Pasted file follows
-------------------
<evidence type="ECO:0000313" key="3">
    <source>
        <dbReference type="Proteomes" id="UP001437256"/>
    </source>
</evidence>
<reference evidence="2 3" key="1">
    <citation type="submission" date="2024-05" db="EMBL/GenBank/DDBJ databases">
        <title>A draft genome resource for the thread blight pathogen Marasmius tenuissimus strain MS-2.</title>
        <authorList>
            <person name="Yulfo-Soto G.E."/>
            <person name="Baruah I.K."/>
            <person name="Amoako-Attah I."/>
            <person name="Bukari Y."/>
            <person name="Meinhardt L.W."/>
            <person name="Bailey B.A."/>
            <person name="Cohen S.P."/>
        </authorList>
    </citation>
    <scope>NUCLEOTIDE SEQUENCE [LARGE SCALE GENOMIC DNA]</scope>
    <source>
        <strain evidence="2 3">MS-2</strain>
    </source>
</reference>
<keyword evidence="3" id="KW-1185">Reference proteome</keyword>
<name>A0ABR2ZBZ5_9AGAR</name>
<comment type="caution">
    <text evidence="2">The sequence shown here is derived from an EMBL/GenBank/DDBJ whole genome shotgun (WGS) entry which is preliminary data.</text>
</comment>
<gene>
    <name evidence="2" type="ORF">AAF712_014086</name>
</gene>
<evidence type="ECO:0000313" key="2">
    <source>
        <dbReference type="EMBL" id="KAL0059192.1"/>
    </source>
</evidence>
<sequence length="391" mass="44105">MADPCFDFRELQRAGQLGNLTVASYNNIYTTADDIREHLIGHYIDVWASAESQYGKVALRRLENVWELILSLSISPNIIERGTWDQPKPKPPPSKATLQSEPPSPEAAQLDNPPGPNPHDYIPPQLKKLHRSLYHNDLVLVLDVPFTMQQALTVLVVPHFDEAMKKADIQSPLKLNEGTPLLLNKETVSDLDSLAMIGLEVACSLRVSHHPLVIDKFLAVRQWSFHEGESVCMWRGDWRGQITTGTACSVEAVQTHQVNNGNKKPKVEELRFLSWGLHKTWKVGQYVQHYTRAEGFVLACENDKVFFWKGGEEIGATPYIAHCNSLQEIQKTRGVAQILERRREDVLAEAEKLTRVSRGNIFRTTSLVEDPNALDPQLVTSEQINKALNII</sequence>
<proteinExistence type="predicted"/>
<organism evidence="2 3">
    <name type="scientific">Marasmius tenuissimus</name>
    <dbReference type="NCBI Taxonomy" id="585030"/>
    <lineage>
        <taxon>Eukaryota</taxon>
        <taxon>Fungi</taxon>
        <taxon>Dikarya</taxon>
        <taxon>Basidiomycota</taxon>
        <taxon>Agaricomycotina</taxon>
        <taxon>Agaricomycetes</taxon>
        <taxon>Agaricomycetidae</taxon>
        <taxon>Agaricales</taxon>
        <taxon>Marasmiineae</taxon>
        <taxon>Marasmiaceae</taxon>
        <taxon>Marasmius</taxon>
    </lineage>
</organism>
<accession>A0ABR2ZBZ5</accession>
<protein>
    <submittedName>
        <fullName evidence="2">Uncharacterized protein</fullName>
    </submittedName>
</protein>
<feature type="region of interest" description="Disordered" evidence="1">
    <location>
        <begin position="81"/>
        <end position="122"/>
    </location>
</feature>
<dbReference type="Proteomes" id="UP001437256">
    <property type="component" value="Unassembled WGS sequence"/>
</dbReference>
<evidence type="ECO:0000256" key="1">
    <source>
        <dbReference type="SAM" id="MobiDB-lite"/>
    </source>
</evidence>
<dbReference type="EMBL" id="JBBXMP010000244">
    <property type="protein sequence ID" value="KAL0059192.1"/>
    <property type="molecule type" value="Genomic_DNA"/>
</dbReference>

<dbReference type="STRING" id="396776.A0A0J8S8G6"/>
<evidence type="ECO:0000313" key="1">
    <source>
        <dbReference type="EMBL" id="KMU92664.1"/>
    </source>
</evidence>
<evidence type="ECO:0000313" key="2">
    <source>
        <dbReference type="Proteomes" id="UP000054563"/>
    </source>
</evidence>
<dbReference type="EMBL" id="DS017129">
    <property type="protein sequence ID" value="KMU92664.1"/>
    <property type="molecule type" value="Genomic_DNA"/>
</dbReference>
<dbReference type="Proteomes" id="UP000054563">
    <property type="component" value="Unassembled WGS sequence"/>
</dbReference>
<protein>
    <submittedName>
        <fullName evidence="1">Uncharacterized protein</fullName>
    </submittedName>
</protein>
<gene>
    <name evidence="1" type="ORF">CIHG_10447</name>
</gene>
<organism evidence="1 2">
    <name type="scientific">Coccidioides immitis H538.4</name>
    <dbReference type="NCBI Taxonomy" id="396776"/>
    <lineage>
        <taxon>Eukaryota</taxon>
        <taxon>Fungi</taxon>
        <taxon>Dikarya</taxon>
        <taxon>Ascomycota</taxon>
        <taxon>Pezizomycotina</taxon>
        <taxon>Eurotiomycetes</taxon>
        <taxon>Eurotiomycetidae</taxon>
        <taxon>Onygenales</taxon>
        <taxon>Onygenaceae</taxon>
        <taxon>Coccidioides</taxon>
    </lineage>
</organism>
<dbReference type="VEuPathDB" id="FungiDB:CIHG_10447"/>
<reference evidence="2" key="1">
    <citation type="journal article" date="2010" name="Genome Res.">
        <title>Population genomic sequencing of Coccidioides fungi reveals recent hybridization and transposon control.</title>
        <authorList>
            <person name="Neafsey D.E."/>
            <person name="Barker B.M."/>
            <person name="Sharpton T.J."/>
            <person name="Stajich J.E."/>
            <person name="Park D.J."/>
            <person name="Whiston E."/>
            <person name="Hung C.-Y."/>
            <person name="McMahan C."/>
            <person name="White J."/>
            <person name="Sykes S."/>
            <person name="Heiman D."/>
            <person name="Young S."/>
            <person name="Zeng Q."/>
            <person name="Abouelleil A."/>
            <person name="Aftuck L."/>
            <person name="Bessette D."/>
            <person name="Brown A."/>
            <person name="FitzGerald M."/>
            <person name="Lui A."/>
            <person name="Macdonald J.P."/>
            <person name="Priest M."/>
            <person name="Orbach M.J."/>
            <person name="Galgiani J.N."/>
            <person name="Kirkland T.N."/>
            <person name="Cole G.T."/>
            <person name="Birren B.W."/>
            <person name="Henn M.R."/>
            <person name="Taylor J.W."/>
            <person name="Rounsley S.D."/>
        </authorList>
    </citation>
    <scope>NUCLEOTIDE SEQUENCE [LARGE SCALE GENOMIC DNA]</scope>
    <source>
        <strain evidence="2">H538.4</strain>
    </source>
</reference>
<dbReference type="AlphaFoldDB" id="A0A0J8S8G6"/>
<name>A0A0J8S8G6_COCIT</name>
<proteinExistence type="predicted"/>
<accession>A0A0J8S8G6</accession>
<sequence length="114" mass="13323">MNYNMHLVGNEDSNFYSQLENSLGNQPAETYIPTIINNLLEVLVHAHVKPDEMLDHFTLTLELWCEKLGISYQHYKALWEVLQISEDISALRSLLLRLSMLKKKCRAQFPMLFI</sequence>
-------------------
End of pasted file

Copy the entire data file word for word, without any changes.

<evidence type="ECO:0000313" key="3">
    <source>
        <dbReference type="Proteomes" id="UP001437256"/>
    </source>
</evidence>
<reference evidence="2 3" key="1">
    <citation type="submission" date="2024-05" db="EMBL/GenBank/DDBJ databases">
        <title>A draft genome resource for the thread blight pathogen Marasmius tenuissimus strain MS-2.</title>
        <authorList>
            <person name="Yulfo-Soto G.E."/>
            <person name="Baruah I.K."/>
            <person name="Amoako-Attah I."/>
            <person name="Bukari Y."/>
            <person name="Meinhardt L.W."/>
            <person name="Bailey B.A."/>
            <person name="Cohen S.P."/>
        </authorList>
    </citation>
    <scope>NUCLEOTIDE SEQUENCE [LARGE SCALE GENOMIC DNA]</scope>
    <source>
        <strain evidence="2 3">MS-2</strain>
    </source>
</reference>
<keyword evidence="3" id="KW-1185">Reference proteome</keyword>
<name>A0ABR2ZBZ5_9AGAR</name>
<comment type="caution">
    <text evidence="2">The sequence shown here is derived from an EMBL/GenBank/DDBJ whole genome shotgun (WGS) entry which is preliminary data.</text>
</comment>
<gene>
    <name evidence="2" type="ORF">AAF712_014086</name>
</gene>
<evidence type="ECO:0000313" key="2">
    <source>
        <dbReference type="EMBL" id="KAL0059192.1"/>
    </source>
</evidence>
<sequence length="391" mass="44105">MADPCFDFRELQRAGQLGNLTVASYNNIYTTADDIREHLIGHYIDVWASAESQYGKVALRRLENVWELILSLSISPNIIERGTWDQPKPKPPPSKATLQSEPPSPEAAQLDNPPGPNPHDYIPPQLKKLHRSLYHNDLVLVLDVPFTMQQALTVLVVPHFDEAMKKADIQSPLKLNEGTPLLLNKETVSDLDSLAMIGLEVACSLRVSHHPLVIDKFLAVRQWSFHEGESVCMWRGDWRGQITTGTACSVEAVQTHQVNNGNKKPKVEELRFLSWGLHKTWKVGQYVQHYTRAEGFVLACENDKVFFWKGGEEIGATPYIAHCNSLQEIQKTRGVAQILERRREDVLAEAEKLTRVSRGNIFRTTSLVEDPNALDPQLVTSEQINKALNII</sequence>
<proteinExistence type="predicted"/>
<organism evidence="2 3">
    <name type="scientific">Marasmius tenuissimus</name>
    <dbReference type="NCBI Taxonomy" id="585030"/>
    <lineage>
        <taxon>Eukaryota</taxon>
        <taxon>Fungi</taxon>
        <taxon>Dikarya</taxon>
        <taxon>Basidiomycota</taxon>
        <taxon>Agaricomycotina</taxon>
        <taxon>Agaricomycetes</taxon>
        <taxon>Agaricomycetidae</taxon>
        <taxon>Agaricales</taxon>
        <taxon>Marasmiineae</taxon>
        <taxon>Marasmiaceae</taxon>
        <taxon>Marasmius</taxon>
    </lineage>
</organism>
<accession>A0ABR2ZBZ5</accession>
<protein>
    <submittedName>
        <fullName evidence="2">Uncharacterized protein</fullName>
    </submittedName>
</protein>
<feature type="region of interest" description="Disordered" evidence="1">
    <location>
        <begin position="81"/>
        <end position="122"/>
    </location>
</feature>
<dbReference type="Proteomes" id="UP001437256">
    <property type="component" value="Unassembled WGS sequence"/>
</dbReference>
<evidence type="ECO:0000256" key="1">
    <source>
        <dbReference type="SAM" id="MobiDB-lite"/>
    </source>
</evidence>
<dbReference type="EMBL" id="JBBXMP010000244">
    <property type="protein sequence ID" value="KAL0059192.1"/>
    <property type="molecule type" value="Genomic_DNA"/>
</dbReference>

<dbReference type="STRING" id="396776.A0A0J8S8G6"/>
<evidence type="ECO:0000313" key="1">
    <source>
        <dbReference type="EMBL" id="KMU92664.1"/>
    </source>
</evidence>
<evidence type="ECO:0000313" key="2">
    <source>
        <dbReference type="Proteomes" id="UP000054563"/>
    </source>
</evidence>
<dbReference type="EMBL" id="DS017129">
    <property type="protein sequence ID" value="KMU92664.1"/>
    <property type="molecule type" value="Genomic_DNA"/>
</dbReference>
<dbReference type="Proteomes" id="UP000054563">
    <property type="component" value="Unassembled WGS sequence"/>
</dbReference>
<protein>
    <submittedName>
        <fullName evidence="1">Uncharacterized protein</fullName>
    </submittedName>
</protein>
<gene>
    <name evidence="1" type="ORF">CIHG_10447</name>
</gene>
<organism evidence="1 2">
    <name type="scientific">Coccidioides immitis H538.4</name>
    <dbReference type="NCBI Taxonomy" id="396776"/>
    <lineage>
        <taxon>Eukaryota</taxon>
        <taxon>Fungi</taxon>
        <taxon>Dikarya</taxon>
        <taxon>Ascomycota</taxon>
        <taxon>Pezizomycotina</taxon>
        <taxon>Eurotiomycetes</taxon>
        <taxon>Eurotiomycetidae</taxon>
        <taxon>Onygenales</taxon>
        <taxon>Onygenaceae</taxon>
        <taxon>Coccidioides</taxon>
    </lineage>
</organism>
<dbReference type="VEuPathDB" id="FungiDB:CIHG_10447"/>
<reference evidence="2" key="1">
    <citation type="journal article" date="2010" name="Genome Res.">
        <title>Population genomic sequencing of Coccidioides fungi reveals recent hybridization and transposon control.</title>
        <authorList>
            <person name="Neafsey D.E."/>
            <person name="Barker B.M."/>
            <person name="Sharpton T.J."/>
            <person name="Stajich J.E."/>
            <person name="Park D.J."/>
            <person name="Whiston E."/>
            <person name="Hung C.-Y."/>
            <person name="McMahan C."/>
            <person name="White J."/>
            <person name="Sykes S."/>
            <person name="Heiman D."/>
            <person name="Young S."/>
            <person name="Zeng Q."/>
            <person name="Abouelleil A."/>
            <person name="Aftuck L."/>
            <person name="Bessette D."/>
            <person name="Brown A."/>
            <person name="FitzGerald M."/>
            <person name="Lui A."/>
            <person name="Macdonald J.P."/>
            <person name="Priest M."/>
            <person name="Orbach M.J."/>
            <person name="Galgiani J.N."/>
            <person name="Kirkland T.N."/>
            <person name="Cole G.T."/>
            <person name="Birren B.W."/>
            <person name="Henn M.R."/>
            <person name="Taylor J.W."/>
            <person name="Rounsley S.D."/>
        </authorList>
    </citation>
    <scope>NUCLEOTIDE SEQUENCE [LARGE SCALE GENOMIC DNA]</scope>
    <source>
        <strain evidence="2">H538.4</strain>
    </source>
</reference>
<dbReference type="AlphaFoldDB" id="A0A0J8S8G6"/>
<name>A0A0J8S8G6_COCIT</name>
<proteinExistence type="predicted"/>
<accession>A0A0J8S8G6</accession>
<sequence length="114" mass="13323">MNYNMHLVGNEDSNFYSQLENSLGNQPAETYIPTIINNLLEVLVHAHVKPDEMLDHFTLTLELWCEKLGISYQHYKALWEVLQISEDISALRSLLLRLSMLKKKCRAQFPMLFI</sequence>